This biographical drama of Disraeli emphasizes the contributions of his influential wife.
In 1837 London novelist Benjamin Disraeli (John Gielgud) crashes his bicycle and is given a ride to a garden party by Mary Ann Wyndham-Lewis (Diana Wynyard). She read his novels and says he should be in Parliament. Disraeli meets Robert Peel (Nicholas Hannen) and Gladstone (Stephen Murray), who also urges him to go into politics. Gladstone tells Victoria she is now Queen. Disraeli asks Mary Ann to help him. She goes to the Conservative party leaders and gets their support for Disraeli. In the House of Commons Disraeli speaks and is mocked; but Mary Ann and Gladstone encourage him not to give up. A people's charter for worker benefits leads to riots. Mary Ann learns that Disraeli is with Lady Blessington and goes to the ball. Disraeli finds that Mary Ann can't waltz and asks her to marry. They wed. In the House Disraeli tells Lord Melbourne (Frederick Leister) to retire. After the election Disraeli does not get a position but tells Mary Ann he plans to stay in the party.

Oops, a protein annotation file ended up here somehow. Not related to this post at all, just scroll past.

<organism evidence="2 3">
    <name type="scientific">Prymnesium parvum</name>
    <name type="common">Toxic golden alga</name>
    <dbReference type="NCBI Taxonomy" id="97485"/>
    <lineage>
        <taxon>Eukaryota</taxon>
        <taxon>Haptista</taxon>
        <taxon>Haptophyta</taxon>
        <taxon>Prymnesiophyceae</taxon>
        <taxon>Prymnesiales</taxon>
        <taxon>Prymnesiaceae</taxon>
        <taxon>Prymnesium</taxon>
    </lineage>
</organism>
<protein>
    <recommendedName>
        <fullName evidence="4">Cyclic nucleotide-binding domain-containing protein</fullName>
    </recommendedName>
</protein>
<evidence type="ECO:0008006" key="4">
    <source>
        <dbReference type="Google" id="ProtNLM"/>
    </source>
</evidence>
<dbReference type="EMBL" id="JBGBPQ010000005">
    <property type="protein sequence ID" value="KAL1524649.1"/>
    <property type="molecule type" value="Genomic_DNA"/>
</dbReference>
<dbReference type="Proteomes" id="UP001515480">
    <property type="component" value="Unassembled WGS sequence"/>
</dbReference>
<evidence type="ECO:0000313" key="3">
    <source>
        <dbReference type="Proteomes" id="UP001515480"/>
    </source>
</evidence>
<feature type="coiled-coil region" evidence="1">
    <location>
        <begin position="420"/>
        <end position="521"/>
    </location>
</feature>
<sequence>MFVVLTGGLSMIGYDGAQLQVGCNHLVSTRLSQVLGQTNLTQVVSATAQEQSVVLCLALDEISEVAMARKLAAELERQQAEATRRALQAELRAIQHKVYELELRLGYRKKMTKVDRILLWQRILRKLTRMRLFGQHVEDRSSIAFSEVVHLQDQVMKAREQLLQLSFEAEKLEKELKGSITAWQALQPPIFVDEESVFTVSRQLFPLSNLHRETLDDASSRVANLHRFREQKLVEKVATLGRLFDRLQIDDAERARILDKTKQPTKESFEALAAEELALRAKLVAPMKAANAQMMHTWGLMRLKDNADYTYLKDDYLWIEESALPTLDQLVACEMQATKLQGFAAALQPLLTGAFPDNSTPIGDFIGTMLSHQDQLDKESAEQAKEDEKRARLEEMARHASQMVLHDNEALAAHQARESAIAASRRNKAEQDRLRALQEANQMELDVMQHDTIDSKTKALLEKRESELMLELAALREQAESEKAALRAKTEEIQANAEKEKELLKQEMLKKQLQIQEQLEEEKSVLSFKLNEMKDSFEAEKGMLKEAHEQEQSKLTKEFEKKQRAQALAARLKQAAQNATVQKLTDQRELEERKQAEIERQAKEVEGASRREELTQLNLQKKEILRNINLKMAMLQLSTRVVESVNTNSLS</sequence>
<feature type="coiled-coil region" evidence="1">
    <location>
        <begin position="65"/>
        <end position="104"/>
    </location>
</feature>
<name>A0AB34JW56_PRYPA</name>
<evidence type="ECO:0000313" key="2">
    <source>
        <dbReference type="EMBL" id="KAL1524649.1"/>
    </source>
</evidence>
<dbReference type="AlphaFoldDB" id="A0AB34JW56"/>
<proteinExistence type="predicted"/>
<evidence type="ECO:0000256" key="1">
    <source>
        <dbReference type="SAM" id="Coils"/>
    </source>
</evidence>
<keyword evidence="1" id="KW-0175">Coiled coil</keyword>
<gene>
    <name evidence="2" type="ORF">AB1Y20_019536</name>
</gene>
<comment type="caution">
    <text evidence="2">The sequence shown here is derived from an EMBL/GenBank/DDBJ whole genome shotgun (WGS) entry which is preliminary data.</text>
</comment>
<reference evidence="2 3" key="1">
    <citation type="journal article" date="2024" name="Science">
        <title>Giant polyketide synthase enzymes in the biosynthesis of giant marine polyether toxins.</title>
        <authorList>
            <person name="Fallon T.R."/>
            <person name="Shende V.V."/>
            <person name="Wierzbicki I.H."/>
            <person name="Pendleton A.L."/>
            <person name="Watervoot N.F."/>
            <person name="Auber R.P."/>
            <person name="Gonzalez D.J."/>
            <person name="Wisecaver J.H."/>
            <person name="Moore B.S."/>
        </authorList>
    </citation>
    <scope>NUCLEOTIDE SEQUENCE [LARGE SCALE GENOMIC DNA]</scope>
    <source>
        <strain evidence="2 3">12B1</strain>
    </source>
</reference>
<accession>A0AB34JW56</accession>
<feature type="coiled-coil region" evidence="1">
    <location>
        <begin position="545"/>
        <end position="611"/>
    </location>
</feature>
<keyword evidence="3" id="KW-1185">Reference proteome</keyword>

Gladstone joins the Liberals and in 1868 becomes prime minister. In 1874 Disraeli challenges Gladstone. A doctor tells Mary Ann she has a year or less. In the Commons Disraeli says industrialists control Gladstone. Disraeli opposes repealing the income tax and defeats Gladstone in a vote of confidence. Workers elect Disraeli's Conservative party. Disraeli learns that Lord Derby (Owen Nares) declined the foreign ministry. Mary Ann goes to Derby and says Disraeli will resign unless Derby joins his cabinet. Queen Victoria (Fay Compton) wants to make Disraeli an earl, but he asks her to honor Mary Ann, who fears Disraeli will miss her. Derby opposes buying Cypress for a naval base because of peace; but Disraeli suspects Bismarck and the Czar. Disraeli is called home to Mary Ann, who dies.
Mourning Disraeli tells Victoria he is resigning; but she persuades him to stay because of Russia and Germany. Disraeli tells his cabinet they must mobilize, but they disagree. Disraeli tells Victoria they can secretly mobilize the army in India to help Turkey. The war is opposed in the House; but Disraeli announces that Russia is invading Turkey. Disraeli calls a conference in Berlin and demands that Russia withdraw. Bismarck says that Disraeli is bluffing and invites him to dinner. Bismarck finally gives in to British honor. Victoria gives Disraeli a title, and people sing "God Save the Queen."
This drama fails to even mention that Disraeli was Jewish,
but during the war it emphasizes his effort to bulwark the military
of Britain's empire. Focusing on his wife adds romance to his